There is a school of thought in teaching (online and otherwise) that says put EVERYTHING into your syllabus for your course - contact information, policies, procedures, assignments, deadlines, assessment information, etc. Everything! It all goes into the syllabus. By stuffing a Syllabus full with all class-related information, the document becomes unwieldy, less flexible, and consequently, less useful for the student. Rather, separating the Syllabus from a Course Schedule and from assignment information can be a more useful option for students.
There is no disputing the importance of the syllabus. In the syllabus should be placed those course policies and procedures the student must know in order to succeed in navigating and working within your course. These policies may include communication with the instructor, assignment completion and submission, late work policy, "attendance," accessing the course and relevant course materials, grading/assessment, and technical troubleshooting, among others. The document should be sufficiently detailed to provide students the tools and information to be able to work effectively and efficiently in the course in those first couple of weeks. Anticipate what the students will need to know in order to work practically within the course, and do your best to minimize opportunities for student confusion or misunderstanding on how to function effectively in your course.
Here is an example of a Syllabus I use for one of my online courses. Note the use of bookmark navigation links at the top of the Syllabus to help students access the information needed most directly, and hyperlinks to relevant external materials throughout the document (if you are teaching online, take advantage of hyperlinking whenever possible):
I try to be as explicit as possible in my Syllabi. But, no matter how detailed I believe I am in the Syllabus, I find myself answering the same questions from students repeatedly, the answers to which are explicitly stated in the Syllabus. This leads me to believe that, if students access the Syllabus, they rarely read it in depth. And, if they do read the Syllabus, they rarely return to the document after the first week or two of class, or during the last week of class, as final grades loom large. So, for me, including assignment-specific instructions and assignment due dates are best handled separately from the Syllabus.
Face it. Everyone is busy. Many students take online courses because these courses fit best into busy schedules. That is, online students typically plan coursework around their already-established daily or weekly schedules. The most important course-related information most students need then, after learning how to get started in your course, is what needs to be done and when. Using a separate Course Schedule can provide this essential information in an easy to understand, easily accessible format.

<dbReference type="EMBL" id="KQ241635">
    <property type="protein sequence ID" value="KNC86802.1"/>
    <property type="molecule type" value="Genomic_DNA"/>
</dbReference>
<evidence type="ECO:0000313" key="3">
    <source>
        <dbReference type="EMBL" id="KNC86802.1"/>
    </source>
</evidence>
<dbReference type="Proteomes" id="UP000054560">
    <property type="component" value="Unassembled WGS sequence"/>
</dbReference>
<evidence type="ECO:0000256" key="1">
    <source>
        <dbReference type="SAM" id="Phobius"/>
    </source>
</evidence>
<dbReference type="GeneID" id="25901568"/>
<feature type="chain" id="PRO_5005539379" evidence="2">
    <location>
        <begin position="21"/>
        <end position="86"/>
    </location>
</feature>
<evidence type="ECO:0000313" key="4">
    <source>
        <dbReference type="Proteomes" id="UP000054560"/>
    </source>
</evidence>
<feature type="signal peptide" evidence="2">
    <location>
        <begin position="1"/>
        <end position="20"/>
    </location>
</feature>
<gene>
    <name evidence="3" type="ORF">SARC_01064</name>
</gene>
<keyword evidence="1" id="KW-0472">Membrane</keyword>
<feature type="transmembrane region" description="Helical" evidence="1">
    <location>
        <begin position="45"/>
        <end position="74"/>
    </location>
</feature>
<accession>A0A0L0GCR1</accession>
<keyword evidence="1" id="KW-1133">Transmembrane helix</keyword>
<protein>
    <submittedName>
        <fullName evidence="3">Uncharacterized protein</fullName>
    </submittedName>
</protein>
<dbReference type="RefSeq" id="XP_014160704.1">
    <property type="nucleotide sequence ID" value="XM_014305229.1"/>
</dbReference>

Because the Course Schedule is likely to be the most-used course document, it should be as explicit and as useful as possible, but minimally should include the following items:
- Dates for the entire term - weekly or daily, depending on how your course is structured
- Topics studied - broken into daily or weekly topics, depending on course structure
- Where the work is to be completed/found (if in a text, include inclusive page or chapter numbers; if a discussion, indicate the discussion name and its location)
- Assessments with clear due dates
Spreadsheets work wonderfully to display this type of data in a clear, concise format. Also, they offer the further option of using color to help organize and display the information in a more useful manner.
Here is an example of a Course Schedule I use for one of my online courses:In this Course Schedule, I use color to indicate each week, assignment content locations, spanning of assignments across multiple days/weeks, and to highlight important assessments.Also, where possible, consider including hyperlinks from the Course Schedule directly to assignments or resources students will need. If the documents are publicly available on the web, linking is quite easy. However, hyperlinks become much less useful if the materials are locked on a Learning Management System or within online learning environment where authentication is required for access. Typically, linked URLs will not be passed through after a login, making hyperlinking to materials behind locked systems much less useful.
Another feature of spreadsheets that is very useful is the ability to "freeze" rows and columns. Placing heading information in a "frozen" column or row allows a student to scroll through the Course Schedule without losing access to the header.
For the same reason Course Schedule information is best separated from the Syllabus, details for specific assignments also should be separated. Including detailed instructions for assignments within the Syllabus makes the document very cumbersome to use by the students, while diminishing what I believe is the principal function of the Syllabus - to describe course policies and procedures. Also, creating separate instructions affords the instructor the flexibility to change or adapt an assignment's instructions depending on course or student needs, without having to alter the Syllabus directly. Over time, if the course is taught again, assignments are more likely to change rather than course policies or procedures, so having that flexibility makes future preparation and course deployment easier. Further, by creating separate instructions for assignments, these separate assignments can be hyperlinked on a Course Schedule, giving students direct access to the assignment without having to wade through a lengthy Syllabus to find the assignment information.